Wells Fargo has officially announced that it will be clawing back $41 million from CEO John Stumpf, and an additional $19 million from former community-banking head Carrie Tolstedt, in the form of unvested equity awards.
With the increase of “say-on-pay”, where investors demand the right to vote on executive compensation, and pressure from proxy advisory firms such as ISS, clawback provisions are increasingly found in equity compensation plans. Yet, clawbacks are much more common on paper than in practice.
The Wells Fargo clawback provisions can be triggered by misconduct that does reputational harm to the bank; improper or grossly negligent failure, including supervisory capacity, to monitor or manage material risks to the bank or business group; and a material failure of risk management, among others. Given the apparent expanse of the retail bank’s fraud and size of the scandal it has created, the decision to invoke the clawback may seem unsurprising. And yet, this move comes only after intense scrutiny by the US Senate Banking committee and after the House Financial Services Committee scheduled an additional hearing for today.
The bank’s initial reaction to the scandal was to tout the fact it had fired 5,300 employees over five years for opening about 2 million accounts using fake information, or in clients’ names without their knowledge. The Senate Committee, however, led aggressively by Senator Elizabeth Warren, found that the actions taken glaringly ignored any accountability for senior executives. As of that time, the CEO had not made any statement on compensation clawback. Though Senator Warren excoriated Stumpf for what she termed “gutless leadership”, there was bipartisan outrage, and Republican Rep. Jeb Hensarling, the chairman of the Financial Services Committee later said to reporters “If I was a shareholder, I’d be outraged if there weren’t clawbacks”.
This case highlights the fact that clawbacks may be easy to put on paper, but just like breaking up, clawbacks are hard to do. In fact, despite the financial system collapse and recent recession, no other large bank CEO has actually been subject to a clawback. Even after the J.P. Morgan Chase & Co. London Whale trading scandal, the 2012 compensation for chief James Dimon was cut in half (from$23.1 million to $11.5 million), but there was no clawback on his equity awards. Three traders and other executives were subject to maximum clawbacks.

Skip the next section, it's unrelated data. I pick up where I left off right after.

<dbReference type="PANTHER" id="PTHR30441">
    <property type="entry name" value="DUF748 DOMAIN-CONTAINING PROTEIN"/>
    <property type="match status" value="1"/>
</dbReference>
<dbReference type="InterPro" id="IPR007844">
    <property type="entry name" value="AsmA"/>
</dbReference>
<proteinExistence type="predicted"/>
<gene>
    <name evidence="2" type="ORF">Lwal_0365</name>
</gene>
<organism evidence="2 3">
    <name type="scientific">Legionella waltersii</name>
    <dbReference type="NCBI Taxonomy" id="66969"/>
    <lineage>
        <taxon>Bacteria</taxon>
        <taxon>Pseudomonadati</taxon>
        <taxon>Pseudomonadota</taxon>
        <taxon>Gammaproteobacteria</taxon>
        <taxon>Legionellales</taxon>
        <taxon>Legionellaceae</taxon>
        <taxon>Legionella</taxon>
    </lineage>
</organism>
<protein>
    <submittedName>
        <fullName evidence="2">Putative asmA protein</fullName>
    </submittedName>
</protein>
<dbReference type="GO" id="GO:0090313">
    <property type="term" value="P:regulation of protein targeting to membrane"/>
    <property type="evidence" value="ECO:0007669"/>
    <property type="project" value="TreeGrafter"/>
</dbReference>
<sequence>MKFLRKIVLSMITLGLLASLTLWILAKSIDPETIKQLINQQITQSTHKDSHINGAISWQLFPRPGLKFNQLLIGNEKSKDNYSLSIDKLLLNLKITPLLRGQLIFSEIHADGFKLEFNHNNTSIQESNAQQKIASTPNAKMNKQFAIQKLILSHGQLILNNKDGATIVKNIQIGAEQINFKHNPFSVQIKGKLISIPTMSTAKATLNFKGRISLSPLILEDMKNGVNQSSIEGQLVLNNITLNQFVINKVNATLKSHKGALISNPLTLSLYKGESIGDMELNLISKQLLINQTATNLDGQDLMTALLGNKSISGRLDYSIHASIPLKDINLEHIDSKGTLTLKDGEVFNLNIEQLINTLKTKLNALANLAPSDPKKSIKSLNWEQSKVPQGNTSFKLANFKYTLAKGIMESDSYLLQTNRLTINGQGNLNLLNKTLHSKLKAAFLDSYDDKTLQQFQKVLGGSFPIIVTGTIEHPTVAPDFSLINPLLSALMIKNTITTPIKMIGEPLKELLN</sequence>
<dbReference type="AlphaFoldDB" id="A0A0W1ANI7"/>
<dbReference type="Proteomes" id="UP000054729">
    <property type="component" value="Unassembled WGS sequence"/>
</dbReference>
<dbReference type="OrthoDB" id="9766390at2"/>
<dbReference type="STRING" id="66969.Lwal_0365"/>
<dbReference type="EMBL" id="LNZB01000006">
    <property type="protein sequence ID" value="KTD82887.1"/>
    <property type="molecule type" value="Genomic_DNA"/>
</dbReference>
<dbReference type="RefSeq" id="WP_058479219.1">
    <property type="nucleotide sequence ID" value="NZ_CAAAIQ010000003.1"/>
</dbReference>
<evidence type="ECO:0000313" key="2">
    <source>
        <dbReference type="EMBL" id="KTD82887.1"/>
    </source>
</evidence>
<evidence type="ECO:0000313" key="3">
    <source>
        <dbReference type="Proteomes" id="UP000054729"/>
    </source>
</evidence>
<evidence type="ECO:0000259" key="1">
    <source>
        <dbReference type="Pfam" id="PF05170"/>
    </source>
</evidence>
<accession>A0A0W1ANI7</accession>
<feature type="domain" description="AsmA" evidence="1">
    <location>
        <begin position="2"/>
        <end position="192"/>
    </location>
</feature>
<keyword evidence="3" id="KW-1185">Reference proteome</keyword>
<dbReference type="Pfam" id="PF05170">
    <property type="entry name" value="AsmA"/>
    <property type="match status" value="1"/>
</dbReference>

As reported by the Wall Street Journal (note 1), the human-resources consulting group Overture Group LLC estimates that the $41 million forfeit by Mr. Stumpf will represent about a quarter of the compensation he’s earned over his tenure at the bank. Wells Fargo has also said that the board is leading an independent investigation that will determine if additional actions are necessary, such as forfeiture of the about $35 million in unvested options currently held by Ms. Tolstedt.
As this case continues to unfold, it may provide the first true example of top-executive level equity award clawbacks in action. It should serve as a reminder to institutions with clawbacks that they are not intended just as a “check the box” measure to pass say-on-pay, but must come with a commitment to use them as necessary. Beyond language in the award agreement, companies must have clearly defined internal metrics for when clawbacks will apply, and a process in place to invoke the provision. The Wells Fargo cautionary tale shows that both the US government and US shareholders are taking clawbacks seriously, – issuers beware – this may finally be the era where companies are held to the lip service paid to executive compensation that truly reflects corporate behavior and performance.
Elena Thomas is Head of Operations and Strategy for Plan Management Corp.
1. Glazar, Emily. “Wells Claws Back CEO Pay”. The Wall Street Journal 28 Sept 2016: A1-2. Print.